I sent you warm autumn greetings from Flanders. This week I noticed a lot of squirrels collecting beech nuts for winter and I found a lot of fly agarics on the fairytale forest trail in Vorselaar, my current place of rooting. The mushrooms can be probably linked with Shaman Claus, because if you eat them, you will get heavy hallucinations and these mushrooms would be consumed by the shamans who lived in northwestern Europe. Mushrooms are also the cleaners of nature, while squirrels are part of the green service of the forest municipality. Squirrels forget often where they put all the beech nuts, so some nuts can become trees. Some strategies of growth are not always about knowing everything, but also about letting some knowledge/ideas go (or forgetting them), select and eat only the necessary nuts. Autumn is full of lessons about letting go. Perhaps, as someone who collects so many new ideas and stories, autumn (and especially the later period) is my favorite season – and my most important season. Autumn invites us to find a new balance. I need this. In this time of the year in the northern hemisphere, nature invites me to go out, to watch all the autumn colors, which also means I have to let go some “computer work mini-projects”, because there are only 24 hours in a day. It took me a time to write a new blog, because I am trying to close some other small projects. Last year, this was also the period I wrote less (until winter started; then all these creative forces underground are working hard). In this blog I want to share a bit more about the autumn series of retelling of folkstories and forest baths, and why I think this combination of storytelling about the ‘alternative” local history and nature immersions can enhance the shared goals of both practices.
The ecopsychology aspect in forest therapy (ANFT style)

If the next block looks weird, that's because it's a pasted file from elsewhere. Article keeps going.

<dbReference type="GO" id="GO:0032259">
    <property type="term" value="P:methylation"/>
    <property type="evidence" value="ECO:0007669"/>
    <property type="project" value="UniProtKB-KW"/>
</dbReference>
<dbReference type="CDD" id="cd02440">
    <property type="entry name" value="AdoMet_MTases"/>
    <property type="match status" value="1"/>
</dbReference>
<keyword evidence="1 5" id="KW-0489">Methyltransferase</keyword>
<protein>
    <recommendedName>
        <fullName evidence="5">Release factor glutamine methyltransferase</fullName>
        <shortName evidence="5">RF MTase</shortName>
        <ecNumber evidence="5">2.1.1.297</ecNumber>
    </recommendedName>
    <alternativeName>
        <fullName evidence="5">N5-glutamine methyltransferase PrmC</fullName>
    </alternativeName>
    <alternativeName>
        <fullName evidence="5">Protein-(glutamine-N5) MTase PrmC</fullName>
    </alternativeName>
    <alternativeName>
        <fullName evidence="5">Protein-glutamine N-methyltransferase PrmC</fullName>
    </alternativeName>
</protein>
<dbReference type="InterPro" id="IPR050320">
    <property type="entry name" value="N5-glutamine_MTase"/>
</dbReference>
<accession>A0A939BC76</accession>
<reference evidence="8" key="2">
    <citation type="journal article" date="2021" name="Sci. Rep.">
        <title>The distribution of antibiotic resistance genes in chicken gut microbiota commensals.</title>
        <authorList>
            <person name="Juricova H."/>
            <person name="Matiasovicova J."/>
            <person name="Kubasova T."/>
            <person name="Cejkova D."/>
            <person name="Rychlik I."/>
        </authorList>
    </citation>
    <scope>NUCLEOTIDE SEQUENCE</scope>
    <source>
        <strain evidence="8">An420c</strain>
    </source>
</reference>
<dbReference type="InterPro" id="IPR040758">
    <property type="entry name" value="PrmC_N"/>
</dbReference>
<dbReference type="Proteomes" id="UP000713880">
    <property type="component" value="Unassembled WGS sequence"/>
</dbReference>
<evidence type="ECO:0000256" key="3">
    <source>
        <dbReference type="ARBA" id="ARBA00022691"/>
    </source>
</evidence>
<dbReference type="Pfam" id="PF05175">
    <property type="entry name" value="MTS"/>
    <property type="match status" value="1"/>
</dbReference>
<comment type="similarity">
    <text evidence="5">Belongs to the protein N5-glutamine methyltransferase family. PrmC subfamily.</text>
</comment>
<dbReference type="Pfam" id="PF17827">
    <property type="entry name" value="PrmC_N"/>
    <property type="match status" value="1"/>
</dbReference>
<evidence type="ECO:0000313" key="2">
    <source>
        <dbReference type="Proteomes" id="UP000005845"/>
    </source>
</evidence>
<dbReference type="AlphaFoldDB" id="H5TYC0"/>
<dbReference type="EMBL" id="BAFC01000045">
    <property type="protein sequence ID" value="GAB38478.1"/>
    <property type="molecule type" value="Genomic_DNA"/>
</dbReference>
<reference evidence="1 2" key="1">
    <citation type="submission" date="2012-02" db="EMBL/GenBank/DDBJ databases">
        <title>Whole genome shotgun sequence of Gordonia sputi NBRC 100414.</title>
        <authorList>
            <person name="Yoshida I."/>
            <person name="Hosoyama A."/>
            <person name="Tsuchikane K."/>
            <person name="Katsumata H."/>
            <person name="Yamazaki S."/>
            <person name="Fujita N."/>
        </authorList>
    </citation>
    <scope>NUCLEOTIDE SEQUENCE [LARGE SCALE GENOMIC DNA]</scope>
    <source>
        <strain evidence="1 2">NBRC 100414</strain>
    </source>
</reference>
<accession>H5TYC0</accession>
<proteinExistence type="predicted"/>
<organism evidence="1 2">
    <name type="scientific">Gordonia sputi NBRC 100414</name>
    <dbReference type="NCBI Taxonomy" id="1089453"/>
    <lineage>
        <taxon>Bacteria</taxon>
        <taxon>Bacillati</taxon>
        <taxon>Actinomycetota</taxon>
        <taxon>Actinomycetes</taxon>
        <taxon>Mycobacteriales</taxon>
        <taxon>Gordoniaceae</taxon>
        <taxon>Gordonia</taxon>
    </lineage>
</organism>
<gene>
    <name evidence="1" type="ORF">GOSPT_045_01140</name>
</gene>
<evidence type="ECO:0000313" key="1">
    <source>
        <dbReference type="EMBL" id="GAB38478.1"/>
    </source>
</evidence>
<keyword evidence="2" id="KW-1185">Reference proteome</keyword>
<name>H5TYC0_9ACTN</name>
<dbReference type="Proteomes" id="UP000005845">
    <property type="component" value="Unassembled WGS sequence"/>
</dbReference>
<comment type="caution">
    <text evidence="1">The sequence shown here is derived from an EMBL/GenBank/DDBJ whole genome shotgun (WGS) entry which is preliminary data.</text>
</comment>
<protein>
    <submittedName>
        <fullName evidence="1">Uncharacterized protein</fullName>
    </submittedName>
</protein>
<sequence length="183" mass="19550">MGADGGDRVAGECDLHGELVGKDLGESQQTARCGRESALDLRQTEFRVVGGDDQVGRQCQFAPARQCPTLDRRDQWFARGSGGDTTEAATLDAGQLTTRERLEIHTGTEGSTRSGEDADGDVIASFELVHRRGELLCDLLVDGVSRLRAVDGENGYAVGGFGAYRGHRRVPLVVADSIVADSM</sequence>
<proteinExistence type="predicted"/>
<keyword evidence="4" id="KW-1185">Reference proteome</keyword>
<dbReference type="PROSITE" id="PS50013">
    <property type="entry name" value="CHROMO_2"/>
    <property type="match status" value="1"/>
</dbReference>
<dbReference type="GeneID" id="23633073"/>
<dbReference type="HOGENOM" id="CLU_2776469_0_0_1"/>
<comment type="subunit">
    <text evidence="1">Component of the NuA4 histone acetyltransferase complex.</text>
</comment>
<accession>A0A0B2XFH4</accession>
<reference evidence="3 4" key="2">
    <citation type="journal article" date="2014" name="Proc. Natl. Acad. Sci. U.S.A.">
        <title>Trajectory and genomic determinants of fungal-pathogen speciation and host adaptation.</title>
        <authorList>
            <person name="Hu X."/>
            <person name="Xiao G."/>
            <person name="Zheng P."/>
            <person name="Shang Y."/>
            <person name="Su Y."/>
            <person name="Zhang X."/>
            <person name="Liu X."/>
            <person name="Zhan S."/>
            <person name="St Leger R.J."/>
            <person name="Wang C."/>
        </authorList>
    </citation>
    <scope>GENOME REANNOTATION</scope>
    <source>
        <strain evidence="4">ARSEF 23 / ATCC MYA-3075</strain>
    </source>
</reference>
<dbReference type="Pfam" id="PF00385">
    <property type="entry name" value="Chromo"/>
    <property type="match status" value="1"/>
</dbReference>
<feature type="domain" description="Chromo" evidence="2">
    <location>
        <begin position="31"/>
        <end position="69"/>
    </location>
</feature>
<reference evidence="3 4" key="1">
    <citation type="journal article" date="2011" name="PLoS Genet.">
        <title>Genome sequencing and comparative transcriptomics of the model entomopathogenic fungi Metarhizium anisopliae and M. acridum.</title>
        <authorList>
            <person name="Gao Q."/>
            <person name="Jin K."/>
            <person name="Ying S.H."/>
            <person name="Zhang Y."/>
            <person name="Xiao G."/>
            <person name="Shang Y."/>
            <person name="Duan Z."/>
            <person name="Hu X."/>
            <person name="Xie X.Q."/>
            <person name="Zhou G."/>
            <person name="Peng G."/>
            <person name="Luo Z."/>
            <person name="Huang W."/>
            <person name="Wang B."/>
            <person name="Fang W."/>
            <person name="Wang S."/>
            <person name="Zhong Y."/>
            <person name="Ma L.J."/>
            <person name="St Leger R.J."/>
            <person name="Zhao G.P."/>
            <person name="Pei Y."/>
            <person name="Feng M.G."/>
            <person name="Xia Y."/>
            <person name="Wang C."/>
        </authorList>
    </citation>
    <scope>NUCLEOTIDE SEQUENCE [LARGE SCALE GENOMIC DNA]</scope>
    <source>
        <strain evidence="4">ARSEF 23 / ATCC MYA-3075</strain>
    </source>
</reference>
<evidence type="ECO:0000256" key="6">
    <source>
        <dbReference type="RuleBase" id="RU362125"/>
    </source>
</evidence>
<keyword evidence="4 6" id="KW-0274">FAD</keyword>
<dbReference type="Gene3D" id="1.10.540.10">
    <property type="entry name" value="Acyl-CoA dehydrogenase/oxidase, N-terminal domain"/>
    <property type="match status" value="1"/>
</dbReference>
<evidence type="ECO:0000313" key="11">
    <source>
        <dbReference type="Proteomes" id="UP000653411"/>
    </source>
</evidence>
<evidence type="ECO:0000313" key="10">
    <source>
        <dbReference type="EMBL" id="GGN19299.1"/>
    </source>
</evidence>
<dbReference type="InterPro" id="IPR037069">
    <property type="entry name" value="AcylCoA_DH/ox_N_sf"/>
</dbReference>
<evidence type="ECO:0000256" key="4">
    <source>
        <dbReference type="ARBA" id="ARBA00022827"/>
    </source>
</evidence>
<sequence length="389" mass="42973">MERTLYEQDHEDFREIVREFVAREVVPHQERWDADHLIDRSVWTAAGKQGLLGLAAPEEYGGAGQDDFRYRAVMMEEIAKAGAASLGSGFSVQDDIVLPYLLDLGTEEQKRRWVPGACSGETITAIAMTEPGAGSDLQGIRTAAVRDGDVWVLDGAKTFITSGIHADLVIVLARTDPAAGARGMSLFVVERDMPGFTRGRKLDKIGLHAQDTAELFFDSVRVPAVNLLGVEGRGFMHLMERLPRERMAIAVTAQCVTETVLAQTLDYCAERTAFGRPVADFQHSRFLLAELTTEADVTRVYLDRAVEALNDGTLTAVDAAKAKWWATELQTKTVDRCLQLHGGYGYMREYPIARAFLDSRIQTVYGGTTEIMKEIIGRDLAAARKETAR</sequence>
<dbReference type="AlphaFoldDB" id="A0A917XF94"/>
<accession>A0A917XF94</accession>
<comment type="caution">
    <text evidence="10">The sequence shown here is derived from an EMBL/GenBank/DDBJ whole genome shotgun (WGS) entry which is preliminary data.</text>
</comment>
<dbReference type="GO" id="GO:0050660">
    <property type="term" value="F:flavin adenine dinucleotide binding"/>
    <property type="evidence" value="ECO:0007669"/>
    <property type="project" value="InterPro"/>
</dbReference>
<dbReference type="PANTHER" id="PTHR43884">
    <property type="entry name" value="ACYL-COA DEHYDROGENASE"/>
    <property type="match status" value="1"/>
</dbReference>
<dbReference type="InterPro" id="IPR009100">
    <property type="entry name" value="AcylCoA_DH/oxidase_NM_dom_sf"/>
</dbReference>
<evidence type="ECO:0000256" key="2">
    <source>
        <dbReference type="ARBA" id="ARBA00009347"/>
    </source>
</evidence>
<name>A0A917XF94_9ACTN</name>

One year, one month and one week ago I started my journey of a FT guide under the wings of the Association of Nature and Forest Therapy (ANFT). Central in this style of forest therapy guiding is nature connection. It is not only about creating space for your participants to get benefits of nature immersions, but also about letting them realise that the forests sees them too, that they love us too. I realise that especially this second vision fits with my own vision to let people be aware that they are part of an ecosystem: of their local ecosystem, but also the bigger ecosystems in which they and their local ecosystem are embedded. Yesterday I read this statement by a fellow ecopsychology stdent: “We cannot be healthy on a sick planet. This is the basic premise of Ecopsychology (…) We need to take care of the wild places in nature and in ourselves.” In previous posts, I mentioned already how I have a double relationship with Flanders. I am born there and have a root, but I cannot relax in Flemish forests easily. Perhaps if there is a bonfire, or a fireplace in one of the few wooden cabins, I might relax as much as I can when I am in Scandinavia or a lodge in the Rockies. Recently I read an interview with Peter Wohlleben, the German forester who wrote the book “the hidden life of trees’. He said he could not relax in German forests, because he sees only work. While being outdoor in the weekend would be a way of relaxation and self-care for fellow Germans, it would be as if he would go to the office in the weekend. If he wants to unplug, he will go to the ancient forests in Scandinavia. I read that and totally understood what he means. I do not know the forests where he works, but I think the forests in Flanders -if you can call them forests at all (my Scandinavian and North-American friends would call it more ‘tiny forests’)- are even more broken and full of scars than the forests where he works. Going to Norwegian woods or mountains in Japan is not about escapism; for people who can read landscapes in more tamed parts of the world -and can see the scars in these landscapes- going to meet a healthy strong forest it an act of self-care, a preventive practice of solastalgia, eco-anxieties and burn-out.